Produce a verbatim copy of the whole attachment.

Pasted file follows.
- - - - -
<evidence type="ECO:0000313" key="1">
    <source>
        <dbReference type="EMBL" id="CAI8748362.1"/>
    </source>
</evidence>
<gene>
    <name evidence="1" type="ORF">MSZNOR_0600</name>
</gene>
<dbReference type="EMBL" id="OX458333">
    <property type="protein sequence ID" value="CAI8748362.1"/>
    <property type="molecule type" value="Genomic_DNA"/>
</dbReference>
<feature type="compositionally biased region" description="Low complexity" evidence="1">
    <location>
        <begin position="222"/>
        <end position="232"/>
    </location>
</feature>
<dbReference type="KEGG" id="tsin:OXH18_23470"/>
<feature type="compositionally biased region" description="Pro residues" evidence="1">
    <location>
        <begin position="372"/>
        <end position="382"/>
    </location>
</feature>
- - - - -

<evidence type="ECO:0000313" key="1">
    <source>
        <dbReference type="EMBL" id="CAI8748362.1"/>
    </source>
</evidence>
<gene>
    <name evidence="1" type="ORF">MSZNOR_0600</name>
</gene>
<dbReference type="EMBL" id="OX458333">
    <property type="protein sequence ID" value="CAI8748362.1"/>
    <property type="molecule type" value="Genomic_DNA"/>
</dbReference>
<feature type="compositionally biased region" description="Low complexity" evidence="1">
    <location>
        <begin position="222"/>
        <end position="232"/>
    </location>
</feature>
<dbReference type="KEGG" id="tsin:OXH18_23470"/>
<feature type="compositionally biased region" description="Pro residues" evidence="1">
    <location>
        <begin position="372"/>
        <end position="382"/>
    </location>
</feature>